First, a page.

"development": { //At least one configuration must exists, but you can have many
        "sourceClient": { //Specify here connection to the source database
            "host": "localhost", //Ip address or hostname
            "port": 5432, //Server port
            "database": "my-source-db", //Database name
            "user": "postgres", //Username to access to database, better to have admin rights to access to pg_catalog schema
            "password": "put-password-here", //Password to access to database
            "applicationName": "pg-diff-cli" //Custom string to better identify application session connected to PostgreSQL server
        },
        "targetClient": { //Specify here connection to the target database
            "host": "localhost",
            "port": 5432,
            "database": "my-target-db",
            "user": "postgres",
            "password": "put-password-here",
            "applicationName": "pg-diff-cli"
        },
        "compareOptions": { //This section is mandatory
            "author": "your-name-or-nickname-or-anything-else", //This option is mandatory but the string can be empty
            "outputDirectory": "sqlscripts", //Folder relative to the position of the configuration file where to save sql scripts 
            "getAuthorFromGit": false, //If true will ignore "author" and try to get the it from your GIT CONFIG (firstly from local project config, then from global config)
            "schemaCompare": {
                "namespaces": ["public", "other-namespace"], //List of comma-separated schema names for which retrieve objects to be compared                   
                "dropMissingTable": false, //When true will detect tables that exists only on target database, in case a DROP statement will be generated
                "dropMissingView": false, //When true will detect view and materialized view that exists only on target database, in case a DROP statement will be generated
                "dropMissingFunction": false, //When true will detect function that exists only on target database, in case a DROP statement will be generated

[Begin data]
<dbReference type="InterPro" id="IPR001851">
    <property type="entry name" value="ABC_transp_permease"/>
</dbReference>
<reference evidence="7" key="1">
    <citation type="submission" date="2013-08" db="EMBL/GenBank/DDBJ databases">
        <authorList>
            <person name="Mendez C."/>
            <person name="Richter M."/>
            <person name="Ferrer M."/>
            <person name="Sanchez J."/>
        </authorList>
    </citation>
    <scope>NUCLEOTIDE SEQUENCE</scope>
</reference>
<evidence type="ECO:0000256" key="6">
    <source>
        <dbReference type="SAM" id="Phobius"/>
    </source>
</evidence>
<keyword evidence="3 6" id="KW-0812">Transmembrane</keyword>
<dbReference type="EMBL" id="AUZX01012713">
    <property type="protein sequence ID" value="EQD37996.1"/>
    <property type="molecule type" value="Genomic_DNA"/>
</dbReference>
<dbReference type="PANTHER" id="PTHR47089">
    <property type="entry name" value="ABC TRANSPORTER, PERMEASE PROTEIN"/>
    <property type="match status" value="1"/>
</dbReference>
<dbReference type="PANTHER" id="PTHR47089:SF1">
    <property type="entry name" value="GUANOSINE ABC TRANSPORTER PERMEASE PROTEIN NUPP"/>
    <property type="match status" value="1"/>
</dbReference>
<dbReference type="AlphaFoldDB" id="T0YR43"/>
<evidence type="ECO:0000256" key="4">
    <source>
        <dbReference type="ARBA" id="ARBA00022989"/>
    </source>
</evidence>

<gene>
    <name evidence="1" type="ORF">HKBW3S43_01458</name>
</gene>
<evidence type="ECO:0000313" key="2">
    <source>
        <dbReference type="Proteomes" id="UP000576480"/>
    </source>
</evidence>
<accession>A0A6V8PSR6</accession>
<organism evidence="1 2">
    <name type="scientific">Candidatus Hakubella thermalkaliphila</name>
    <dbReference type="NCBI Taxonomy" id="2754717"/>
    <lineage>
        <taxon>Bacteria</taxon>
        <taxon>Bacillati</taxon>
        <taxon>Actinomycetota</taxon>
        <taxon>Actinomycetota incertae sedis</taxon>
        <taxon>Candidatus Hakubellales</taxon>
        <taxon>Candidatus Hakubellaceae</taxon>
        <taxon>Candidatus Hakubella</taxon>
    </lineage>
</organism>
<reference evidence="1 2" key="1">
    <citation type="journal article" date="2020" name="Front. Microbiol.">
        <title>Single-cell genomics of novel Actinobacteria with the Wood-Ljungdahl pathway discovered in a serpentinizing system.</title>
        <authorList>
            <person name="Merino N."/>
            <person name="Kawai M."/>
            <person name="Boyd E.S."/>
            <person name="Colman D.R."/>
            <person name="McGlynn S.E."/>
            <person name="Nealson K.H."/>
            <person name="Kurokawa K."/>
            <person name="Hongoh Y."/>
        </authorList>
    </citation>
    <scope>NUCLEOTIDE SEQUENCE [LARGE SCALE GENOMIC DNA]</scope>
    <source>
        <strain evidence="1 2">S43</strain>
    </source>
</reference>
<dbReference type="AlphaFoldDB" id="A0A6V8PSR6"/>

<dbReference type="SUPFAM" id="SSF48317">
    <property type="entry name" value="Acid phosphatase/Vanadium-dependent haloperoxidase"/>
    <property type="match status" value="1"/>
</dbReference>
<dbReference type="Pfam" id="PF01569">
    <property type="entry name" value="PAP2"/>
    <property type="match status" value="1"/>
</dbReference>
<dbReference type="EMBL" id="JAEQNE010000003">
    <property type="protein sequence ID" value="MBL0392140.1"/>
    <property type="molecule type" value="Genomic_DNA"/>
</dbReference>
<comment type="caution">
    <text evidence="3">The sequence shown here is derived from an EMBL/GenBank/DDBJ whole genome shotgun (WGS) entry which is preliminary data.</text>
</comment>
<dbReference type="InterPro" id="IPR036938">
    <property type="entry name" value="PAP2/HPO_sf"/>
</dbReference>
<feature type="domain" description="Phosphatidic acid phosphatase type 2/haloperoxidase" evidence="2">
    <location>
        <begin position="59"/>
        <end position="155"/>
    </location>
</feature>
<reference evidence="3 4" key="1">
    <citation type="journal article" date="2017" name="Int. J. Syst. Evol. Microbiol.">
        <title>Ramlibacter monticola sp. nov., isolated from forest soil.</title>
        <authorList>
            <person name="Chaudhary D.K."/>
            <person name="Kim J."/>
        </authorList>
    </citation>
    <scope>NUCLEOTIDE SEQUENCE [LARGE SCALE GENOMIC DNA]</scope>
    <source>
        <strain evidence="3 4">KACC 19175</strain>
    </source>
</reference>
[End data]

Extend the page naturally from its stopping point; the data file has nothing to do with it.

"dropMissingAggregate": false, //When true will detect aggregate that exists only on target database, in case a DROP statement will be generated
                "roles": [] //List of comma-separated role names for which retrieve GRANT and REVOKE permissions to database objects. If empty the patch will not contains any permission statement
            },
            "dataCompare": { //This option is mandatory
                "enable": true, //False to disable record comparing
                "tables": [ //This option is mandatory in case the above "enable" is true
                    {
                        "tableName": "my-table-name", //The name of the table without schema
                        "tableSchema": "public or any-other-namespace", //The name of the schema where table exists, if not specified "public" will be used instead
                        "tableKeyFields": ["list-of-key-fields-name"], //The comma-separated list of fields name that can be used to identify rows uniquely
                    },
                    {
                        "tableName": "my-other-table-name",
                        "tableSchema": "public or any-other-namespace",
                        "tableKeyFields": ["list-of-key-fields-name"],
                    }
                ]
            }   
        },
        "migrationOptions": { //This section is mandatory only if you want to use our migration strategy
            "patchesDirectory": "db_migration", //Folder where to retrieve sql script patches
            "historyTableName": "migrations", //This is the table name where to save "migrations history"
            "historyTableSchema": "public" //This is the schema name where to create a "migrations history" table